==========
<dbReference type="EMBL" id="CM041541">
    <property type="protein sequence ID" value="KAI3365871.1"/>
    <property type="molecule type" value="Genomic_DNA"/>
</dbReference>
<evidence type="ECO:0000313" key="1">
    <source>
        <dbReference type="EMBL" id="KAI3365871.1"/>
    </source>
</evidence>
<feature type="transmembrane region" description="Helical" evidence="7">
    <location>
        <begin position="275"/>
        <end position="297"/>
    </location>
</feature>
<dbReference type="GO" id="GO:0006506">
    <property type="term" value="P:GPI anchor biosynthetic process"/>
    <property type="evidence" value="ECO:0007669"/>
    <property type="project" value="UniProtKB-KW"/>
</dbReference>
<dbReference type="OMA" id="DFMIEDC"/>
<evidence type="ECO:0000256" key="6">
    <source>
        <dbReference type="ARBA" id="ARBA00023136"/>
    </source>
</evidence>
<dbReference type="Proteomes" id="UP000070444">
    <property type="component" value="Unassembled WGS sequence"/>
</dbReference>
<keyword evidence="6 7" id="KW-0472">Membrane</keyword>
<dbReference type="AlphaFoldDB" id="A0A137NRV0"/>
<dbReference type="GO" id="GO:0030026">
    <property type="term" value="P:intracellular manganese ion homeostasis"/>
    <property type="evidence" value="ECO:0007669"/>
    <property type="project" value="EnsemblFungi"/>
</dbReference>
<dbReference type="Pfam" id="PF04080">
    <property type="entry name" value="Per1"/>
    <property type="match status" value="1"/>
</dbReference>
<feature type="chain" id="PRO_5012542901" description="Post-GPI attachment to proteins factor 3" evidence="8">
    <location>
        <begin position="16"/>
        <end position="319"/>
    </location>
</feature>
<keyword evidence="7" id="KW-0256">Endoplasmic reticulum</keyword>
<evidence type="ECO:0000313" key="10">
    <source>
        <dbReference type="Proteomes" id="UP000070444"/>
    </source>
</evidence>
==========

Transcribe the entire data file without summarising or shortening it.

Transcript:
<dbReference type="EMBL" id="CM041541">
    <property type="protein sequence ID" value="KAI3365871.1"/>
    <property type="molecule type" value="Genomic_DNA"/>
</dbReference>
<evidence type="ECO:0000313" key="1">
    <source>
        <dbReference type="EMBL" id="KAI3365871.1"/>
    </source>
</evidence>
<feature type="transmembrane region" description="Helical" evidence="7">
    <location>
        <begin position="275"/>
        <end position="297"/>
    </location>
</feature>
<dbReference type="GO" id="GO:0006506">
    <property type="term" value="P:GPI anchor biosynthetic process"/>
    <property type="evidence" value="ECO:0007669"/>
    <property type="project" value="UniProtKB-KW"/>
</dbReference>
<dbReference type="OMA" id="DFMIEDC"/>
<evidence type="ECO:0000256" key="6">
    <source>
        <dbReference type="ARBA" id="ARBA00023136"/>
    </source>
</evidence>
<dbReference type="Proteomes" id="UP000070444">
    <property type="component" value="Unassembled WGS sequence"/>
</dbReference>
<keyword evidence="6 7" id="KW-0472">Membrane</keyword>
<dbReference type="AlphaFoldDB" id="A0A137NRV0"/>
<dbReference type="GO" id="GO:0030026">
    <property type="term" value="P:intracellular manganese ion homeostasis"/>
    <property type="evidence" value="ECO:0007669"/>
    <property type="project" value="EnsemblFungi"/>
</dbReference>
<dbReference type="Pfam" id="PF04080">
    <property type="entry name" value="Per1"/>
    <property type="match status" value="1"/>
</dbReference>
<feature type="chain" id="PRO_5012542901" description="Post-GPI attachment to proteins factor 3" evidence="8">
    <location>
        <begin position="16"/>
        <end position="319"/>
    </location>
</feature>
<keyword evidence="7" id="KW-0256">Endoplasmic reticulum</keyword>
<evidence type="ECO:0000313" key="10">
    <source>
        <dbReference type="Proteomes" id="UP000070444"/>
    </source>
</evidence>